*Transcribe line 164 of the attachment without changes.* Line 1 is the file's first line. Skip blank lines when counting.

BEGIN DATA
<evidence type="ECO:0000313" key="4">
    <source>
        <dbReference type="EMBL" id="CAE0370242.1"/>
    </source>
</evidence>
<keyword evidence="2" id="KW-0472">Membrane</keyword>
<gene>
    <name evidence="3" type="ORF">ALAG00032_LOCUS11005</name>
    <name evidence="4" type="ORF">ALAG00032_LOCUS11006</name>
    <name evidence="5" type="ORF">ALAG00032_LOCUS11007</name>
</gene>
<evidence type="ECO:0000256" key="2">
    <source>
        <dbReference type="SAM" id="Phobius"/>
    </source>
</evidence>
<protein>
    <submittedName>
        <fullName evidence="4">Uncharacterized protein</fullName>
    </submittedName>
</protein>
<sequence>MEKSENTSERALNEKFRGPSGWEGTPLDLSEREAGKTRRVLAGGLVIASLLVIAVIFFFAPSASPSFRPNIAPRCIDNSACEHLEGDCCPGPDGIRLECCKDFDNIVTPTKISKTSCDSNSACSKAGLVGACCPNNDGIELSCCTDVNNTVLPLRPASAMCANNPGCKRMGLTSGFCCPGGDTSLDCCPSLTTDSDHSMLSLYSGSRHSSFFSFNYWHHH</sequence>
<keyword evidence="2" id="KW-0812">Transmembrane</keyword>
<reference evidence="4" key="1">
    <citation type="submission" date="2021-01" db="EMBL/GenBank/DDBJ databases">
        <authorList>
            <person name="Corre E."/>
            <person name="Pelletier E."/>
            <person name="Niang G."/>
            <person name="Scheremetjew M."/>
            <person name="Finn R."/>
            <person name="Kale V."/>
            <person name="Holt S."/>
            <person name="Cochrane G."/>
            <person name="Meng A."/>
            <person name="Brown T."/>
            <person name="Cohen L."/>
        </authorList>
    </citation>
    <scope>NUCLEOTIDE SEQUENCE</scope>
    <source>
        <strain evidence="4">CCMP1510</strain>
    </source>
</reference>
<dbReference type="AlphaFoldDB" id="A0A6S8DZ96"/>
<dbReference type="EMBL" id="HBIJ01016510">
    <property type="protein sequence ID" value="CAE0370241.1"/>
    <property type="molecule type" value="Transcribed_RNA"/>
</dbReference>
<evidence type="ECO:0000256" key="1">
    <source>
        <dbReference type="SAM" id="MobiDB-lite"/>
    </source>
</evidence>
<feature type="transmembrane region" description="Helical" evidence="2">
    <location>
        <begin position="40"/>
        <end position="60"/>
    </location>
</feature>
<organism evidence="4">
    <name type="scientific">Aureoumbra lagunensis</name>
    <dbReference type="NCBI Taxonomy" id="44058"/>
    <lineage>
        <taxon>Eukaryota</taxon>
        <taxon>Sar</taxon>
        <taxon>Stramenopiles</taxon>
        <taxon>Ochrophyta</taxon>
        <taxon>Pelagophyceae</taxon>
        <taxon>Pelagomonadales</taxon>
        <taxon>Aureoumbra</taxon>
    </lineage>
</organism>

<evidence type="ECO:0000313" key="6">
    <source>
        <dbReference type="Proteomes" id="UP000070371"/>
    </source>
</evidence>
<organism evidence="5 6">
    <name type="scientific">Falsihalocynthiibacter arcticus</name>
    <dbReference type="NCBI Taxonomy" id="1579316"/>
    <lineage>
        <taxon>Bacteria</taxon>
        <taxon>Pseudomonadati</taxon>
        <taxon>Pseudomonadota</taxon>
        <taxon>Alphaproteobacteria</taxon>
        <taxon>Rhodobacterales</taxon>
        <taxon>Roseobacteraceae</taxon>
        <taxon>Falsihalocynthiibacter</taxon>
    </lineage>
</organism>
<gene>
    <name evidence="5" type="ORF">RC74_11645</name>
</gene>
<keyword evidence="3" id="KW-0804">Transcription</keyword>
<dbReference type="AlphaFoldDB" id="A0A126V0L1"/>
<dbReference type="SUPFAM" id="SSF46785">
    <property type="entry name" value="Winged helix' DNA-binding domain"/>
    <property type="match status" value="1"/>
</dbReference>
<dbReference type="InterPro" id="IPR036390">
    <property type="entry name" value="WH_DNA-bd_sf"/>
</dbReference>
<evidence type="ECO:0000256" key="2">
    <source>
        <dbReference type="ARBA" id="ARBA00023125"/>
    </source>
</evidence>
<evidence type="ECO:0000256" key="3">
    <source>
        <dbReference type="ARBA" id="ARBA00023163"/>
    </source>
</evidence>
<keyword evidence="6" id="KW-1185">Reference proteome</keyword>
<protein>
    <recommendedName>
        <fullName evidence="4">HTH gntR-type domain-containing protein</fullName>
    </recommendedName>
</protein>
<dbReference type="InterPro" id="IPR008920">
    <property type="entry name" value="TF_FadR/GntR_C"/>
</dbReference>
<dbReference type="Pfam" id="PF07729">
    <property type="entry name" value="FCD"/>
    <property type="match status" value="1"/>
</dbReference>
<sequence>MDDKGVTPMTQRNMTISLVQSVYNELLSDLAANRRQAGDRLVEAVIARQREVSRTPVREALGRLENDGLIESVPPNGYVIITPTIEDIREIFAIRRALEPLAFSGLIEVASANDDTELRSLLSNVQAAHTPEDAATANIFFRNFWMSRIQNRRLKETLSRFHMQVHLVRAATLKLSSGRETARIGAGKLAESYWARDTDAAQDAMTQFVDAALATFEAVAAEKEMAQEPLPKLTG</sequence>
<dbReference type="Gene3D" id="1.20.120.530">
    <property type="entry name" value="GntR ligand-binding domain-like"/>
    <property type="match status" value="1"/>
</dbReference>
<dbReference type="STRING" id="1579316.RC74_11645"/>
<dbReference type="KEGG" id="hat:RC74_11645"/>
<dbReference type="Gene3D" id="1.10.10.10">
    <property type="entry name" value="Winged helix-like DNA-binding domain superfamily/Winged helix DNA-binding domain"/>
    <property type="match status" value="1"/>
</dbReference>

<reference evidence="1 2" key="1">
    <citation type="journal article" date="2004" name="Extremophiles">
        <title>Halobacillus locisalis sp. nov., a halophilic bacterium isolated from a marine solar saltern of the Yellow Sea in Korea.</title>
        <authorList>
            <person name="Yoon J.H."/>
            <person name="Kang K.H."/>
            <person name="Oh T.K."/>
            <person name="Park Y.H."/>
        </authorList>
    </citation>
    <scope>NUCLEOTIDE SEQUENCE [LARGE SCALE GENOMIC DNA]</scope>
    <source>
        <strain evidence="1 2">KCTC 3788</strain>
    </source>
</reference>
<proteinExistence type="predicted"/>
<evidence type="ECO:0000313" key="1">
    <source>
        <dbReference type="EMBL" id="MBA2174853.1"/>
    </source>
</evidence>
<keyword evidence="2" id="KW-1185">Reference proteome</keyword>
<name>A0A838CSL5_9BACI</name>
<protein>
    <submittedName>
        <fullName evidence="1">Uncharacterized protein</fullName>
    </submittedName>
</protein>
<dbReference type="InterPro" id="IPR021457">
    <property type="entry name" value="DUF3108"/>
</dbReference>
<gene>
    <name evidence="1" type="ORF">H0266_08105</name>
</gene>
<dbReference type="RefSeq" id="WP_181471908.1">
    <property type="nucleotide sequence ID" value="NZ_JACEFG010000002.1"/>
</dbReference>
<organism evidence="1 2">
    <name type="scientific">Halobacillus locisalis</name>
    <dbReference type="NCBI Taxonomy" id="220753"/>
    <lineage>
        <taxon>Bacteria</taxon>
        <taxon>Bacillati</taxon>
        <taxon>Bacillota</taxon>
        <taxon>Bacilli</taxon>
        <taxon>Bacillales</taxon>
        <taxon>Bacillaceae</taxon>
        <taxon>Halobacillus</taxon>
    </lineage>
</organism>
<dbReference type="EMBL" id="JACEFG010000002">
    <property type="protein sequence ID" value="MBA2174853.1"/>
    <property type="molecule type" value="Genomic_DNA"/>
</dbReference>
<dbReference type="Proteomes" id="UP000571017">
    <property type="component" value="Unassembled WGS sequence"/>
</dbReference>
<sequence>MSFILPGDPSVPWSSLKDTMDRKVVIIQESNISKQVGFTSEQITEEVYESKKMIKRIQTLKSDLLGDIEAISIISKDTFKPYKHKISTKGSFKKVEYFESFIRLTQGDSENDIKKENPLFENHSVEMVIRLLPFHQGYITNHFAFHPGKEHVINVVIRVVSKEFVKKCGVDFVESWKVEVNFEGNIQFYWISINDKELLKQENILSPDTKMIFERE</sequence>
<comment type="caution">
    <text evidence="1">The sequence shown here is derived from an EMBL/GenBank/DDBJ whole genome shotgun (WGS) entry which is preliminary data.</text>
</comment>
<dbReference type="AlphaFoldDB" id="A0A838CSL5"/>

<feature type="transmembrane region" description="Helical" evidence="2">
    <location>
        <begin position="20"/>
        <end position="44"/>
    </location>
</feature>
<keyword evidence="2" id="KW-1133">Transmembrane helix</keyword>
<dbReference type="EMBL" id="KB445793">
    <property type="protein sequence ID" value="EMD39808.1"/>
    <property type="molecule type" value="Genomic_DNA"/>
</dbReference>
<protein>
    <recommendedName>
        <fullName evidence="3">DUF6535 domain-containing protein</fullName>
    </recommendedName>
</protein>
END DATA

    </submittedName>